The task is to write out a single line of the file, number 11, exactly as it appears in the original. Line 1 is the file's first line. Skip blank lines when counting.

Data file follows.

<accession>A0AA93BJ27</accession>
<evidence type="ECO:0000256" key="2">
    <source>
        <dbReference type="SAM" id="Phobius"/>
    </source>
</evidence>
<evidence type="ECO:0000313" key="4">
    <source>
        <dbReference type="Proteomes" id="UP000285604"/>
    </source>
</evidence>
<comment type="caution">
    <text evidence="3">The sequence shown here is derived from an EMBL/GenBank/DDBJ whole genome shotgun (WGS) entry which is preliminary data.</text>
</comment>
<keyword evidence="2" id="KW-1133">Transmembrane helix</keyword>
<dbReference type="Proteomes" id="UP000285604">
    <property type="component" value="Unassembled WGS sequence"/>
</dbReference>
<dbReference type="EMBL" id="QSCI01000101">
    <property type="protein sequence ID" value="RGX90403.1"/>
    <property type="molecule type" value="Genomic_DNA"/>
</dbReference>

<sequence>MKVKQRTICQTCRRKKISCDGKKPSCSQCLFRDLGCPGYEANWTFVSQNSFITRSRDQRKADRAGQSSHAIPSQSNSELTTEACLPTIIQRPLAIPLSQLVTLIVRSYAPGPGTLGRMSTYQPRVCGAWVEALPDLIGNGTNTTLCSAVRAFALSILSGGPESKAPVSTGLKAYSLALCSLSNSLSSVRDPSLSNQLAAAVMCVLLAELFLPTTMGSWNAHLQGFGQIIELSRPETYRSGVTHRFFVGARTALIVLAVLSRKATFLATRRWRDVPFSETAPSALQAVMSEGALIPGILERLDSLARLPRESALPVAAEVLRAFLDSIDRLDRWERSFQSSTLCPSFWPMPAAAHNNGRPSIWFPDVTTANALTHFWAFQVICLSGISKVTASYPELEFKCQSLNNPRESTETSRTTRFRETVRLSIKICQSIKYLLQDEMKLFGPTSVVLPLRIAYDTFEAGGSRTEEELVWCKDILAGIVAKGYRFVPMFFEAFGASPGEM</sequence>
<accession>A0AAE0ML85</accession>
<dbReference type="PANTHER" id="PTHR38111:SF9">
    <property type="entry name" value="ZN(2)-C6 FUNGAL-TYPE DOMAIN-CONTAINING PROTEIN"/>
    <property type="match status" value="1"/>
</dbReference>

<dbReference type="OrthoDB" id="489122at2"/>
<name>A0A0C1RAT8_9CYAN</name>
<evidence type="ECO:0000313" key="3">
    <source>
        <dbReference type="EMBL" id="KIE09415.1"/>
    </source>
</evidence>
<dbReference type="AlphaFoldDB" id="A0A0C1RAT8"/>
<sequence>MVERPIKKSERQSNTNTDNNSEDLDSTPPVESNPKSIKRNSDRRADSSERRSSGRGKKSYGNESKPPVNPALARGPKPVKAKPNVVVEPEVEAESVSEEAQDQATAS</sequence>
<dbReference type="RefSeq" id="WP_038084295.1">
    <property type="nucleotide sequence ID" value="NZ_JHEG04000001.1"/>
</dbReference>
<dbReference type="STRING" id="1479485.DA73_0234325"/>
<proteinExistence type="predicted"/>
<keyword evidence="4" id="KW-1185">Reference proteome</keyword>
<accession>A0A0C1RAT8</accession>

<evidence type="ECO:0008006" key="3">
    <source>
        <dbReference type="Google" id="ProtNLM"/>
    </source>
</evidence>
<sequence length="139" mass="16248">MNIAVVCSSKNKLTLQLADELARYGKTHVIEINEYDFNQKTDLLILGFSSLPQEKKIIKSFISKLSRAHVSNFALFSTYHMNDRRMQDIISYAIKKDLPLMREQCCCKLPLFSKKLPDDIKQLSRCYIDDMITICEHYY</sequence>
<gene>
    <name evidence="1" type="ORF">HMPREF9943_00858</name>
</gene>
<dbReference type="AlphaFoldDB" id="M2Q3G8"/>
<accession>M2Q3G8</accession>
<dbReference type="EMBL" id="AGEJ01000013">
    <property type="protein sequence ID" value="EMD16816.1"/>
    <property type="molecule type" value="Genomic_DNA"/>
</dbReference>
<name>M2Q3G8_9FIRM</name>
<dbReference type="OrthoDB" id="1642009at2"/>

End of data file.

</evidence>